MAPKs regulate IL-8 expression and secretion in a variety of cells including lung epithelial cells (Hashimoto et al., 1999
) (Matsumoto et al., 1998
) and MAPK regulation of IL-8 expression occurs via transcriptional and mRNA stabilization mechanisms (Holtmann et al., 1999
). Transcription factors NF-κB and AP-1 play central roles in the transcriptional regulation of IL-8 expression. The involvement of ERK, p38 and JNK pathways in the regulation of IL-8 expression appears to be dependent on the cell type and the nature of the stimulus. Induction of IL-8 expression in BEAS-2B bronchial epithelial cells by S1-P (Wang et al., 2002
) and lysophosphatidic acid (Saatian et al., 2006
) required activation of p44/p42 whereas induction by Streptococcus pneumoniae (Schmeck et al., 2006
) and zinc (Kim et al., 2006
) involved activation of JNK and ERK plus JNK respectively. Our studies showed that S1-P activated p44/42, p38 and JNK phosphorylation in H441 cells, however, pharmacological inhibitors of ERK and p38 but not JNK MAPKs inhibited S1-P induction of IL-8 mRNA levels indicating that ERK and p38 signaling pathways are required for S1-P induction. S1-P increased AP-1 DNA binding activity suggesting a role for AP-1 in the induction of IL-8 mRNA expression. It remains to be determined if ERK and p38 MAPK pathways control AP-1 DNA binding activity to increase IL-8 expression. It is known that p38, p44/p42 and JNK MAPKs regulate AP-1 activity (Whitmarsh and Davis, 1996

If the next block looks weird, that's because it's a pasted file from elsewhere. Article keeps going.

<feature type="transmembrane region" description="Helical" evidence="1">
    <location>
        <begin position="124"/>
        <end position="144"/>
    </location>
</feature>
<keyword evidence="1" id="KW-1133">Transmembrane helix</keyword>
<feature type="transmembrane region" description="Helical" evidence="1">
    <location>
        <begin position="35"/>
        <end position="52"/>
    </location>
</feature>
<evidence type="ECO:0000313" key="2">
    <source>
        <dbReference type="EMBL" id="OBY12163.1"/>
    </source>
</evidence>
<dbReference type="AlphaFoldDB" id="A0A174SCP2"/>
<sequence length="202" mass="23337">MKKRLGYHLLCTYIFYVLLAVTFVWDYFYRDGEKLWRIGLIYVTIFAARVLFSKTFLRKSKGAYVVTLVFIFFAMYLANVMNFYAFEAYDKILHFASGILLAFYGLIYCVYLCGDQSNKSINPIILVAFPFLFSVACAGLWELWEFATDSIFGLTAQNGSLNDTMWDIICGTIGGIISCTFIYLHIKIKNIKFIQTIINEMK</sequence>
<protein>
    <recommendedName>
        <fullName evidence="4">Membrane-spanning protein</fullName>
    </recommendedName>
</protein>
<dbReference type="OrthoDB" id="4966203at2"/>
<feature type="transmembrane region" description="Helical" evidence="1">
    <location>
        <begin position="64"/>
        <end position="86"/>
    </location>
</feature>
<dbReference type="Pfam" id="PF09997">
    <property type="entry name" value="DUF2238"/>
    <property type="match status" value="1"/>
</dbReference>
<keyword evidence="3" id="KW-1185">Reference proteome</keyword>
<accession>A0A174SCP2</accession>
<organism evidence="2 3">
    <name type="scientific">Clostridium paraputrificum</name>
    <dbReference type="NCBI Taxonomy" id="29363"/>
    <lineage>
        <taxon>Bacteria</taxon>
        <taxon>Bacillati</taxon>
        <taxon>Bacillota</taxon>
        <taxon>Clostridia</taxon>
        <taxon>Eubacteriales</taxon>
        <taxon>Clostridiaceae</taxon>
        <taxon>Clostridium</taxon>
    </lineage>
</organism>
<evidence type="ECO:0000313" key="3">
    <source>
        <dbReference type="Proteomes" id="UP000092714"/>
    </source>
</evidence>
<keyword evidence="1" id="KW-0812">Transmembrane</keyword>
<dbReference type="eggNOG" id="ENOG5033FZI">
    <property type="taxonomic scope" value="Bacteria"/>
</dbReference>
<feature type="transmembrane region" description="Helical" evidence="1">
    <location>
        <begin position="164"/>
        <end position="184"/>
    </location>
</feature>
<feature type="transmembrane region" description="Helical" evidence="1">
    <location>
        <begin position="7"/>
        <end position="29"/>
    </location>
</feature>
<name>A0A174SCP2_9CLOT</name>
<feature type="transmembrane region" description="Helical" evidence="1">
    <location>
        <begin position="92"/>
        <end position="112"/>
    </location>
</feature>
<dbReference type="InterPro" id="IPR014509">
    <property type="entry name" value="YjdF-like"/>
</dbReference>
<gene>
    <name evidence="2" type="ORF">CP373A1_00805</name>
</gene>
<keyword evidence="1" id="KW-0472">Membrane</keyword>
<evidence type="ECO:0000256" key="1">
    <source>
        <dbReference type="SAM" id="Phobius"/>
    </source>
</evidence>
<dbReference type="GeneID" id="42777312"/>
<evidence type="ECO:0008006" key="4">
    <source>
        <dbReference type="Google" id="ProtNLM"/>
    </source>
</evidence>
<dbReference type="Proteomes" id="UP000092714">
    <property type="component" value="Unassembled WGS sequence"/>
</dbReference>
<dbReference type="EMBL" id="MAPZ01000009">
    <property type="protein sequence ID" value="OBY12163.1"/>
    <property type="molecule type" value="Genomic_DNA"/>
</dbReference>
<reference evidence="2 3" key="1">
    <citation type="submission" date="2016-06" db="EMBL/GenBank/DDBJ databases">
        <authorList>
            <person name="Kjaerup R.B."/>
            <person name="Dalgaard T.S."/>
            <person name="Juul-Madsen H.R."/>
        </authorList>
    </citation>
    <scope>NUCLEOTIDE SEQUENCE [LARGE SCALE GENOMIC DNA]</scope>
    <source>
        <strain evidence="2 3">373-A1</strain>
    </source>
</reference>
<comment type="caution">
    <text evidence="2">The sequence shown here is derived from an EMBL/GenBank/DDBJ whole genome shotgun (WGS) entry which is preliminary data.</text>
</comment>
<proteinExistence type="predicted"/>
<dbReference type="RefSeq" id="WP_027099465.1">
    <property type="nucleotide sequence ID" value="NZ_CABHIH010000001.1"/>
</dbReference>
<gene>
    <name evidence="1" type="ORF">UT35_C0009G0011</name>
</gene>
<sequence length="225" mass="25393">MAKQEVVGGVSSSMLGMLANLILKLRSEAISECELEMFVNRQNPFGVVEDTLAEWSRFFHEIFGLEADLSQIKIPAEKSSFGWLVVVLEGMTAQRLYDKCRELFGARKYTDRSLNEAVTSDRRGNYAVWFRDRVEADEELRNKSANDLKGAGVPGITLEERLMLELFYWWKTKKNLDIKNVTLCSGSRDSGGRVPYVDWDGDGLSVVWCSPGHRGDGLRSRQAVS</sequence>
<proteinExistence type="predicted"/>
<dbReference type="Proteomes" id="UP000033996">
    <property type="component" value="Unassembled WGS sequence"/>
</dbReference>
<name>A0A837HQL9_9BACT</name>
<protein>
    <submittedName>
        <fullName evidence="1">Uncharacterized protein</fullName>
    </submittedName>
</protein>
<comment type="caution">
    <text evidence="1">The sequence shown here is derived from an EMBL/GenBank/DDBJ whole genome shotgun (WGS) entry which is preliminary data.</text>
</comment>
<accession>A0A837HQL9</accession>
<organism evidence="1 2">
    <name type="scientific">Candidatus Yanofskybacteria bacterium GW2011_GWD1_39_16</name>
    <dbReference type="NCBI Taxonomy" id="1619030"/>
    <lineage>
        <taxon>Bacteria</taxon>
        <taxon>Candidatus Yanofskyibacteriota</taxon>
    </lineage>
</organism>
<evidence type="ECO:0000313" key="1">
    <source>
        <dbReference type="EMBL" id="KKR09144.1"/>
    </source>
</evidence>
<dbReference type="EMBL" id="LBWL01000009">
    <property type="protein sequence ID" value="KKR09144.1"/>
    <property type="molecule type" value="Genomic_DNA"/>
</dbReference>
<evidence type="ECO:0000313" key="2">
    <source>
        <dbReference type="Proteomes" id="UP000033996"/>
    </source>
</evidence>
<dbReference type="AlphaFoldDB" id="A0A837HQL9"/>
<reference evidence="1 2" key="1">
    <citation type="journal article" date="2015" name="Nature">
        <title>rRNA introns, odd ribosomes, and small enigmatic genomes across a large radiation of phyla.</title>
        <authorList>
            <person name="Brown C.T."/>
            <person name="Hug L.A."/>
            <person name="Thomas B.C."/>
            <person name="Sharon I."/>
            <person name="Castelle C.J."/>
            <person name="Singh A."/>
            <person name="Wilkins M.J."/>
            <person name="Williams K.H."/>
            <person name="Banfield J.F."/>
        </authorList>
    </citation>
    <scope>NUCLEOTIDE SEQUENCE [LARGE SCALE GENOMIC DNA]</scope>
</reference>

In summary, our studies have shown that TNF-α induces IL-8 gene expression in H441 lung epithelial cells by increasing gene transcription and that intracellular increases in S1-P levels play important roles in mediating TNF-α induction. S1-P induced IL-8 mRNA expression via activation of p38 and p44/42 MAPK signaling pathways and increase in AP-1 DNA binding activity. Thus TNF-α induces IL-8 gene expression in H441 lung epithelial cells via two pathways – one involving the activation of NF-κB and the other via intracellular elevation of S1-P that results in an increase in AP-1 but not NF-κB binding.